Now there is a title with more than a double meaning.

Recently readers sent two websites to me to review. As I did, I was struck by a similar reaction which I will explain shortly. The websites are Julie Harren’s Homosexuality 101 and Joe Kort’s new blog Straight Guise.

Let me take the second one first. Briefly:

Straight Guise will explore the many reasons men have sex with other men, only some of which have anything to do with homosexuality or bisexuality.

In a nutshell, he proposes that anytime someone says they have changed from gay to straight, if they are telling the truth, they were never really gay in the first place. He says:

If there are any success stories by someone practicing RT [reparative therapy] or helping someone stop same sex attractions, the individual was not gay from the start. In other words those who state they have helped someone go from gay to straight or be relieved or same sex attraction are simply describing someone who is heterosexual who may have been acting out homosexual behavior having nothing to do with their sexual orientation.

He lists a variety of ways that straight men can through trauma or emotional trouble come to a homosexual orientation. He sounds like a reparative therapist (therapist who believes homosexuality results generally from poor same-sex parenting and peer relationships) in his descriptions of a couple of straight guise scenarios. For instance, he says abused men can reenact their abuse through gay sex and offers a very interesting case in point.

However, the most reparative scenario of all is…

Father Hunger: These are heterosexual men who crave affection and attention from their fathers and seek sex with men as a way of getting that male nurturance and acceptance.

In reading, one must keep in mind that Joe is explaining straights who act gay not gays who are really gay. So in the universe of father hungry men, I guess one might see gays who have father hunger who are really gay, straights with father hunger who are really straight but act gay, and straights with father hunger who are really straight. I wonder if there are real gays who have father hunger who act straight. Maybe they have mother hunger. Are bisexuals just hungry? The glass is half empty? What about lesbians? We’ll get to them in a minute (they always have to wait).

Speaking of father hungry gays, Julie Harren’s video Homosexuality 101 provides a quick course in reparative drive theory and at least for men, the hypothesis that perceptions of a disconnect with dad lead to homosexual behavior. Ironically, on at least the father hungry male, Mr. Kort and Dr. Harren may agree that such a father-deficient developmental history can lead to homosexual behavior. The difference of course is that Joe believes he is explaining a type of gay-acting straight man and Julie believes she is explaining almost all gay men.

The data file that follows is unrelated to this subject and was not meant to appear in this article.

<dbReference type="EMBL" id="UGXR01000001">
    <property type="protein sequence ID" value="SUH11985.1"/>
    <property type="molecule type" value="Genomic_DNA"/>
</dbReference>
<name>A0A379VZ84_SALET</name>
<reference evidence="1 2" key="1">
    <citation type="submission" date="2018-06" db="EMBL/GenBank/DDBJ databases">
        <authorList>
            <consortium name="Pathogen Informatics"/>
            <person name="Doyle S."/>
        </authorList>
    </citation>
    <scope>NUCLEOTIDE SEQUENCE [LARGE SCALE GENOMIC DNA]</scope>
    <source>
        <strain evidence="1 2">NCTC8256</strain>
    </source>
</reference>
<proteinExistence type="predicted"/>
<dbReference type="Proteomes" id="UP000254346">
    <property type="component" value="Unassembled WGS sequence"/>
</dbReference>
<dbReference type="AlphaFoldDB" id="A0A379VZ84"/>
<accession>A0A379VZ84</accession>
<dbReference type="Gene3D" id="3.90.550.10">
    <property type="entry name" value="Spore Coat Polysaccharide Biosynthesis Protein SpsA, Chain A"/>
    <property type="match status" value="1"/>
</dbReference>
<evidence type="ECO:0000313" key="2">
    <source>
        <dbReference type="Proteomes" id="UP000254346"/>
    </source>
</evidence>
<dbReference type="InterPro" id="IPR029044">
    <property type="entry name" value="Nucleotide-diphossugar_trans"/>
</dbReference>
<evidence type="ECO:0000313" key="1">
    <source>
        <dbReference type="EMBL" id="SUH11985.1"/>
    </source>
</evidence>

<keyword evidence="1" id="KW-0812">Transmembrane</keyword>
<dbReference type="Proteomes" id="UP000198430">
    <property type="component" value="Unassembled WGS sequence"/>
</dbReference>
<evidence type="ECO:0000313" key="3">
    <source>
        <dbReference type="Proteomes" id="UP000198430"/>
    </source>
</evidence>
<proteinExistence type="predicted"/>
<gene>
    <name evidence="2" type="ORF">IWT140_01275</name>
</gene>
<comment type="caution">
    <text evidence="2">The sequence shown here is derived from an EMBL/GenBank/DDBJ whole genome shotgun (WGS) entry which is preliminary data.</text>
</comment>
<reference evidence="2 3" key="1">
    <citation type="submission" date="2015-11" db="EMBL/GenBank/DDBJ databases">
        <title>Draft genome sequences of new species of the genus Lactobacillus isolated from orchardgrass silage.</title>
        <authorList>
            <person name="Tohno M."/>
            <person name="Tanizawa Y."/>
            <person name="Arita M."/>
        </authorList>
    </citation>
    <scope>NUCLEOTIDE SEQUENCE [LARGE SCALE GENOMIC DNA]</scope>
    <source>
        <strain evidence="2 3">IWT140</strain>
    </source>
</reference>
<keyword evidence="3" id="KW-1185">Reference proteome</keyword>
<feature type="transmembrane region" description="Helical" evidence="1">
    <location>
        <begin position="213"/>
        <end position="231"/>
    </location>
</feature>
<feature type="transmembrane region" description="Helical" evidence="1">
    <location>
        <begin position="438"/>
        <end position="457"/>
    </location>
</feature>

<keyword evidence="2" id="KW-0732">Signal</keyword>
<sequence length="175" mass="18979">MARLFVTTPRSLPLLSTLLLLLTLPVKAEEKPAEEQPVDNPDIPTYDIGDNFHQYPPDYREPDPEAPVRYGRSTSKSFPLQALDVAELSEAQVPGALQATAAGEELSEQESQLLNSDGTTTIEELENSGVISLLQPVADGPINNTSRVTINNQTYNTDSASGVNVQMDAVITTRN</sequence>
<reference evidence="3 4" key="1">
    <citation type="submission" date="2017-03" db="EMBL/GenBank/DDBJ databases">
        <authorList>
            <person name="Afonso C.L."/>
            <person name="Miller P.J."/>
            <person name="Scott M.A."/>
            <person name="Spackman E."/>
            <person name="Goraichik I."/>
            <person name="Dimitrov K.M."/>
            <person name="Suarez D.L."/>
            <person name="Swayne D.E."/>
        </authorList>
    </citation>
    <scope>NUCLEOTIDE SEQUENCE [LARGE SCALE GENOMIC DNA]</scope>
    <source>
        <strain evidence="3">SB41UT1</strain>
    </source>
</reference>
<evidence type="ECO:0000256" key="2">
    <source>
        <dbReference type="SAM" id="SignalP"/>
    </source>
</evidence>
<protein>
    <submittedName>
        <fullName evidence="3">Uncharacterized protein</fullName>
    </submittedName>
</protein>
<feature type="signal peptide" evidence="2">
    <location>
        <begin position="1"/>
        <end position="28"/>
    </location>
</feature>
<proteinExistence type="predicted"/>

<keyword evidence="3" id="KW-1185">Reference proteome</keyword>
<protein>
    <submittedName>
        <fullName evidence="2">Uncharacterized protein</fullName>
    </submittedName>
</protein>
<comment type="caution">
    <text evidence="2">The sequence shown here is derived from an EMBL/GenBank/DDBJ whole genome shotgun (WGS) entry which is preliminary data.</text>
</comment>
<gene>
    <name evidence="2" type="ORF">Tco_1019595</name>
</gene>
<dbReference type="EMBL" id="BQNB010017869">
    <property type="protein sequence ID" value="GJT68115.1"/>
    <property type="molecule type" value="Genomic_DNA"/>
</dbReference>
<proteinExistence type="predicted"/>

She also has some thoughts about lesbians. Above the others, I was pretty stunned at the description of one type of lesbian. She says, “somewhere, maybe very early on, maybe even in infancy there was a break in the relationship with the mother.” As examples, she says that maybe the infant-lesbian-to-be was hospitalized or the mother was hospitalized or suffered depression, but whatever it was, something happened to impact the relationship at a critical period. In infancy? She then says, the mom and daughter may have gone on to have a pretty good relationship. If that is true, then how do you “fix” such a thing? Sounds like an argument for a critical period to me where once set, the picture cannot be altered. I doubt that is what she intended.

What is striking to me about both of these efforts is the how little research can be offered in support. These are theories but they are presented as fact. Joe offers some interesting and I think compelling vignettes and I am quite sure Julie could do so as well. In fact, they probably would look very similar working with a male client who had abuse or father deficits in the background. Both would likely work toward insight and provide support for the client’s values (as would I). However, they both begin with different presuppositions: Joe believes a priori that anyone who changes in some fashion was never gay and Julie assumes that the same-sex attracted person is not really gay but off-track developmentally. One point of this article is to point out how clients in therapy may have similar therapeutic courses and outcomes working with therapists with very different worldviews.

Troubling to me about both of these theories is that they are not readily falsifiable. How can we tell who is correct here? Joe simply says, if you changed you weren’t gay (even if you thought you were) and reparative drive theory asserts that if you’re gay you had a disruption in your parenting (whether you know it or not).

Recently, the American Psychological Association initiated a task force to review approaches to therapy that aim to change sexual orientation or even behavioral expressions of sexual orientation. Some observers are concerned that the APA may ban or severely limit approaches which seek to alter homosexual behavior in clients.

I wonder: Would the APA limit/ban either of these therapists from conducting their work based on their theories/methods and if so, why and if not, why not? Does Joe Kort get a pass because even though he does much the same thing as Julie Harren with some clients, he says he is actually returning a person to his “true sexual orientation?” Wouldn’t Julie say about the same thing?

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Warren Throckmorton, PhD is Associate Professor of Psychology and Fellow for Psychology and Public Policy at Grove City College in PA. His personal blog is at www.wthrockmorton.com.

 

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